Tuesday 23 July 2019

Recall illustrates impotence of the Seanad

Marc MacSharry: advocated recall of Seanad but did not attend himself
Marc MacSharry: advocated recall of Seanad but did not attend himself

* The spurious recall of the Seanad was advocated on the general principle that EU directives should not be simply transposed into national legislation "without prior knowledge". If the absence of prior knowledge about EU directives is a real and enduring concern, this begs the question what function are our MEPs serving and how effective are they, in practice, in that role?

The recall episode clearly illustrates how impotent the closed-shop Seanad is in realpolitik. Only 44 of 60 senators showed up, demonstrating vividly how casually even the membership take the institution. The lead spokesman on the Fianna Fail side, Marc MacSharry, who lobbied for the recall, was sufficiently exercised to go on his foreign holiday and was not even present to claim the Pyrrhic victory that was possible had he bothered to turn up.

Realpolitik is the power that actually shapes, maintains or alters our nation and governs our affairs, just as the law of gravity governs the physical world. The Seanad has been shown as a chamber of empty rhetoric, devoid of gravity, decisiveness and impact, but a theatre of political pantomime whose drawing-room productions make no difference whatsoever to our welfare and wellbeing.

No decisions or insights came out of the debate on Tuesday that could not have been provided in a well-structured parliamentary question submitted at any time.

The compelling grounds for permanently shutting Seanad Eireann have therefore been made most eloquently by its own members.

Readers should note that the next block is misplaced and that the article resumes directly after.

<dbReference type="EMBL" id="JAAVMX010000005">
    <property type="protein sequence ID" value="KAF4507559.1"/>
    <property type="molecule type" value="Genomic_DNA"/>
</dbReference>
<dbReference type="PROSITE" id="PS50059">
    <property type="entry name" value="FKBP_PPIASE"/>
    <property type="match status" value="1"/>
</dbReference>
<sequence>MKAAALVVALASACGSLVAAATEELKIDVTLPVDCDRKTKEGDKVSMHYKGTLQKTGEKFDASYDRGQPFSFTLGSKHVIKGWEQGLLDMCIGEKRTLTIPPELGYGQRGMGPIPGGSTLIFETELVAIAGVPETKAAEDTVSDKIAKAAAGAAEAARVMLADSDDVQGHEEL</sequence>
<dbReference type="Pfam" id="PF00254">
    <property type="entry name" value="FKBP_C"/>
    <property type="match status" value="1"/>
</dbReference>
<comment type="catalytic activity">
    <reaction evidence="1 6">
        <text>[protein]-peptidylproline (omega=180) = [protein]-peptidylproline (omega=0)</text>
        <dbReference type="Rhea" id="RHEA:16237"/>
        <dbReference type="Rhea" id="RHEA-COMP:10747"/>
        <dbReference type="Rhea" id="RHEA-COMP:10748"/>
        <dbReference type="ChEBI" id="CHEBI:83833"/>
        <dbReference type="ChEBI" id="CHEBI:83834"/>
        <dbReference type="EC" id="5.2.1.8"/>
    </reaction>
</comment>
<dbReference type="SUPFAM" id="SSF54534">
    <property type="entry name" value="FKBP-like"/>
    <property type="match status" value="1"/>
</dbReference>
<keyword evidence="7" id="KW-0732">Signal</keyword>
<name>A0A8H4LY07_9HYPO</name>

Myles Duffy

Glenageary, Co Dublin


* "The number of administrators in the HSE earning more than €100,000 has risen in the past year, new figures show."

I rest my case!

K Nolan

Caldragh, Co Leitrim


* At the risk of being considered moronic by the new Irish intelligentsia, dare I mention the amazing contribution made by Irish priests and nuns to the world at large?

Religion aside, this now dying generation of pioneering Christians spread Ireland's name across the world in an extraordinary exodus to the remotest areas of the planet.

The rapid descent of the country to a secularist state together with the antagonistic attitude towards Rome has prevented the proper recognition of the unprecedented achievements of these selfless Christians who often met with the most volatile of environments.

These pioneers built schools and churches and brought humanity to countries where deprivation was rife. Basic lifestyles were transformed by education.

Instead of berating Rome from the steps of Leinster House, perhaps our Taoiseach, as a practising Catholic, could ensure that these genuine pioneers get the credit they deserve.

Pat O'Grady

Pinner, Middlesex, UK


* As a 74-year-old man I wish to congratulate you on printing the letter from Ronan Scully on Saturday last. He was so right on everything he wrote about and maybe young people who read it will adopt a different attitude to older people. Did I say that twice before?

Just remember young people, hopefully you will all live to a good age and by then young people may have learned that a lot of things slow down when you get older. Have I said that twice too? Thanks, Ronan.

Cecil Rowley

Sutton, Co Dublin